Why color them at all? The maps could remain black-and-white and they are starkly dramatic at that stage. But for reasons of clarity, pop and broad general appeal, color has been part of map making since earliest times. Colors provide an opportunity for subtlety, feature enhancement and contrast that are difficult to achieve with the textures of B&W alone. And it is a proven fact that people are more readily drawn to colored things than to the more austere B&W. Years ago while traveling in Rome, I was in a small print shop looking at beautiful B&W engravings of neoclassic scenes. The proprietor had a large selection encased in plastic sleeves which I was riffling through. Suddenly, a large tour bus pulled up and he hurried over to me, took the folders I had and flipped them over. On the back side of each plastic sleeve was the identical engraved scene but each one was hand-colored in slightly lurid tones. He somewhat sheepishly explained that the “tourists” all like the colored ones much better. Nothing too judgmental, he just knew what sold better. Despite this early piece of retail wisdom, I know that the colors afford a lot more possibilities for artistic expression. As each map always has at least land and water to delineate, the shades and intensities of these areas provide an immediate “flavor” for each map. Should the Jersey Shore look like the Caribbean? Are there indigenous colors that speak to a given area? Are some colors more off-putting than others? Definitely! Color theories are many and varied and this just begins to scratch the surface, but even pop psychologists know that people have very strong reactions, positive and negative, to colors and this certainly is a factor when choosing a map. If they are going to proudly display it in their home, they surely better take pleasure in seeing it over and over. It is pretty rare for someone to say that they really had a bad reaction to viewing something but they bought it anyway. Color is a two-edged sword and I try and negotiate that delicate balance in creating each map.
There is no way to get around the fact that any map is partly judged by how it fits into the long history of mapmaking. People really like maps because of this history and to pretend that it is not a big factor is to miss an essential point. Even though my maps are made today and are enhanced by modern technology, and other systems exist which mean that you would not navigate by my work, there is still an allure to seeing how a physical reality is represented on a flat surface. The lettering, the titles, some cartouches, the borders and scales, all strike some chord in peoples’ memories and psyches and pull for all kinds of feelings about how the maps make you feel or what they make you think about. And without these subconscious connections, I’m sure they would not be nearly as popular as they are. The handmade quality of the craft is part of a long line of drawing and painting that resonates for the viewer. I have heard many, many comments about the non-machine-made aspect of these maps and why someone thinks that is so special. In this day and age, that seems to take on more cache’ with each passing year. We have somehow almost forgotten that things were made in this way for the past 10,000 years and only in the last 10 has there even been another method of production. My maps clearly pull for this reaction and help me connect with the people who really like them. Without the implicit historical bridges, this would not be the case.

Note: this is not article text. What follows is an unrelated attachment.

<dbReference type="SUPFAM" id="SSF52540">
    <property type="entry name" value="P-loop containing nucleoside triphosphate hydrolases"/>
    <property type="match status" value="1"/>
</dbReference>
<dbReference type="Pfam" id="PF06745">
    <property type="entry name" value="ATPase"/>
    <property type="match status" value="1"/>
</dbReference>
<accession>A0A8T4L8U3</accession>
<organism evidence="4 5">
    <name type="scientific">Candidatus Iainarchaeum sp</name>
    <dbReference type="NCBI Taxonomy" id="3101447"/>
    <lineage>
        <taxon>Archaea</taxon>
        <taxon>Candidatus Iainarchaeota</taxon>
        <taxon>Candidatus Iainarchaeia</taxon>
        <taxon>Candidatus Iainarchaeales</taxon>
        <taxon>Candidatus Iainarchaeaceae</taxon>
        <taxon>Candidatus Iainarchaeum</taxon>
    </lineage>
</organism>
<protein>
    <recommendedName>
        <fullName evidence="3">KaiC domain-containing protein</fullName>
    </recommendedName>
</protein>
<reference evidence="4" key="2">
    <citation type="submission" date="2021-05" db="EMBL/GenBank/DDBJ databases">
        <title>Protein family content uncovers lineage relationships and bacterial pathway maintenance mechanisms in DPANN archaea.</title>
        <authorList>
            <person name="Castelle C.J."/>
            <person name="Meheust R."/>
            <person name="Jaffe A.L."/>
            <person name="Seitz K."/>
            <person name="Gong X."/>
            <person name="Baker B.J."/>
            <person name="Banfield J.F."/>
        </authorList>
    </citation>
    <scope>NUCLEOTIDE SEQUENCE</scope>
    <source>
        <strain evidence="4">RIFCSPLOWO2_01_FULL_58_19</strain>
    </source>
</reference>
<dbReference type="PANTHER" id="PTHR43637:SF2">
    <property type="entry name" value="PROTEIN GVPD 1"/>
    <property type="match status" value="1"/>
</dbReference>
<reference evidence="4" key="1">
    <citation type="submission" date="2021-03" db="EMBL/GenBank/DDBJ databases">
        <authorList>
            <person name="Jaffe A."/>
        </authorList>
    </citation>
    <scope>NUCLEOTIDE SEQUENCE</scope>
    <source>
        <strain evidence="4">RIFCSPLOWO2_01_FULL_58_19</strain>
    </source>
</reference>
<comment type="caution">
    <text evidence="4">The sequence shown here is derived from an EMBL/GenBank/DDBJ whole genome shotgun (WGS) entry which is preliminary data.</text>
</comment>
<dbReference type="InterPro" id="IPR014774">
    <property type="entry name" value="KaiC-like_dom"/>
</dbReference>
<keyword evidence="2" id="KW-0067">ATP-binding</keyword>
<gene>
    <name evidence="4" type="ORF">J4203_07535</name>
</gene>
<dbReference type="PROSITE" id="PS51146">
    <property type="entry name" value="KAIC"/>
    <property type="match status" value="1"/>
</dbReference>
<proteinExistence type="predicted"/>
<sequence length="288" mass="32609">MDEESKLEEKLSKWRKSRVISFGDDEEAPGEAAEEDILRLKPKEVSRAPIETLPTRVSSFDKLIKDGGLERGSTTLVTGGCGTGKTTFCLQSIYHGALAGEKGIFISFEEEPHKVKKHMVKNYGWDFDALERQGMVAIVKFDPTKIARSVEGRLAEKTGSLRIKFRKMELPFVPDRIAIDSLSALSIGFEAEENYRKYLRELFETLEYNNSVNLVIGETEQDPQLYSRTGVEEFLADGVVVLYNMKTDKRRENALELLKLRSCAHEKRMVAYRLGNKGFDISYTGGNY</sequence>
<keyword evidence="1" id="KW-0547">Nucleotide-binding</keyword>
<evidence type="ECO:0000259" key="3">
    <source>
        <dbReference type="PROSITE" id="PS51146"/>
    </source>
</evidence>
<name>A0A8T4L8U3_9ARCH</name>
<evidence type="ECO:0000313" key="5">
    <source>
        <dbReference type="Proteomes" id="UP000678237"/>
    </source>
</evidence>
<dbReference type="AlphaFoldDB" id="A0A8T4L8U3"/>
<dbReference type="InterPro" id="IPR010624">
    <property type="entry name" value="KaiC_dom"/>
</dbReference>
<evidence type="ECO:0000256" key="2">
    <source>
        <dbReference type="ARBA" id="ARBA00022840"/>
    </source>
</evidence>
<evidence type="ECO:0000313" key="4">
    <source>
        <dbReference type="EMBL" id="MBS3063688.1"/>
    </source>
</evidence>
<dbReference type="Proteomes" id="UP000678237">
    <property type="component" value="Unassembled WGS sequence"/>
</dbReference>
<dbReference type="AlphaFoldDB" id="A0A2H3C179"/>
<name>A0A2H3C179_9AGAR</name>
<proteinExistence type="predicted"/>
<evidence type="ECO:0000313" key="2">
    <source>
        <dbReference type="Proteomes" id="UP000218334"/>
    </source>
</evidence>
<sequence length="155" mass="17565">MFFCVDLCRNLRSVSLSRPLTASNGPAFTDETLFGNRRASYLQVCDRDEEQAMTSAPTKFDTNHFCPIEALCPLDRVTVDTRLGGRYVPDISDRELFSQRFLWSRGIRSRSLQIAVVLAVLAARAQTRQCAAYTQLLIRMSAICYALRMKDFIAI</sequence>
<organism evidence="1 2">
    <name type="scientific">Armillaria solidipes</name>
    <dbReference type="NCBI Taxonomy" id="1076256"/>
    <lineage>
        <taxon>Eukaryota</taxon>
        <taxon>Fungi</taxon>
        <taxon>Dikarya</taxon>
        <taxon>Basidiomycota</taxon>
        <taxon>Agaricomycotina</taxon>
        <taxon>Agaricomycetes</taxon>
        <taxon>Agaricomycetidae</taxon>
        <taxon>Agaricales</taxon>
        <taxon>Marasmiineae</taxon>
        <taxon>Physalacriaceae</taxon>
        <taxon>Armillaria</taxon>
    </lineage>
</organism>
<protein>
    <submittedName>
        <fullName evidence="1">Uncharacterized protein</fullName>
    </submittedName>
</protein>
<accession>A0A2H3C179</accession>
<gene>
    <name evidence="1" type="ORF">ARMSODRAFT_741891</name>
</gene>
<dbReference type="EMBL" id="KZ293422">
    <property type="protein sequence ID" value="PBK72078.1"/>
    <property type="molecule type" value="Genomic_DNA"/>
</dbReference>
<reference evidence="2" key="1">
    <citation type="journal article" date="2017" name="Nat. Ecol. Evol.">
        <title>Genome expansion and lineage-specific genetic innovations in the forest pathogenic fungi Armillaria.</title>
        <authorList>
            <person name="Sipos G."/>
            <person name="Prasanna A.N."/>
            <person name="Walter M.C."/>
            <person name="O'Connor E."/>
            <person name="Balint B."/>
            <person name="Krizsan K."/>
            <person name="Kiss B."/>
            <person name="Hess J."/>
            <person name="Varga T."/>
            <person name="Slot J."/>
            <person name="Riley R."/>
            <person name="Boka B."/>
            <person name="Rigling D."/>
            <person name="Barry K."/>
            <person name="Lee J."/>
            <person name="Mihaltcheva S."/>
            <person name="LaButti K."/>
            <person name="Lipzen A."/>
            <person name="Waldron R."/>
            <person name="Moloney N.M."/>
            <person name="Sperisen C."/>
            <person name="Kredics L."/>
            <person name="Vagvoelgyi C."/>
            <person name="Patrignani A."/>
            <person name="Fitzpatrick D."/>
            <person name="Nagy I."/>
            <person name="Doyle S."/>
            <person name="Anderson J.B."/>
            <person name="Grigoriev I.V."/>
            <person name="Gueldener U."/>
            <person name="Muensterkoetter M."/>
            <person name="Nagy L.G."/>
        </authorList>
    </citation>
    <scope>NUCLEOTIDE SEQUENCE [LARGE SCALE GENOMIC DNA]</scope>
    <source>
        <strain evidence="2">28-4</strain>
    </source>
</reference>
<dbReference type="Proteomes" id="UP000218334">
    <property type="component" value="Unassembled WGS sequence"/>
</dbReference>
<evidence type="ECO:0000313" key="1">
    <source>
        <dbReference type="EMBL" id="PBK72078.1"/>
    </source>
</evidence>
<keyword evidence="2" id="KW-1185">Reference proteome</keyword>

As previously discussed, as each map is more fully drawn, it takes on a life of its own. The backgrounds give way to more detail. The details require more research and careful consideration and this often leads to further areas of study not originally planned for. This is not only OK but positively exciting. The maps aren’t produced on a schedule and each one has to take as long as needed to reach a satisfying place. Sometimes these investigations are really fruitful and supply especially salient tidbits that really add to the overall quality of the finished map. And other times, they are just pleasant detours into obscure areas that don’t provide anything particularly useful to the finished product. There is no way to know ahead of time so the search must be done. Making a map is literally not just about the product, it is all about the process. The “getting there” provides as much of the pleasure as the final result. In fact, there is a bit of melancholy when a map is “finished” because it means this particular process has ended and all the pleasant or frustrating interludes along the way are over. And until the next one is started, that aspect of my daily life is set aside. And I won’t know until the next one if I will even have that much fun, as there is no guarantee that each place will be as fascinating as the last in terms of what I’ll find and what the research will require of me. Finding this data and deciding how to record and represent it for others to appreciate is often the crux of how successful or popular a finished map may be. Peoples’ gut reaction to any piece of art is pretty unpredictable and I have certainly seen this with the range of my maps.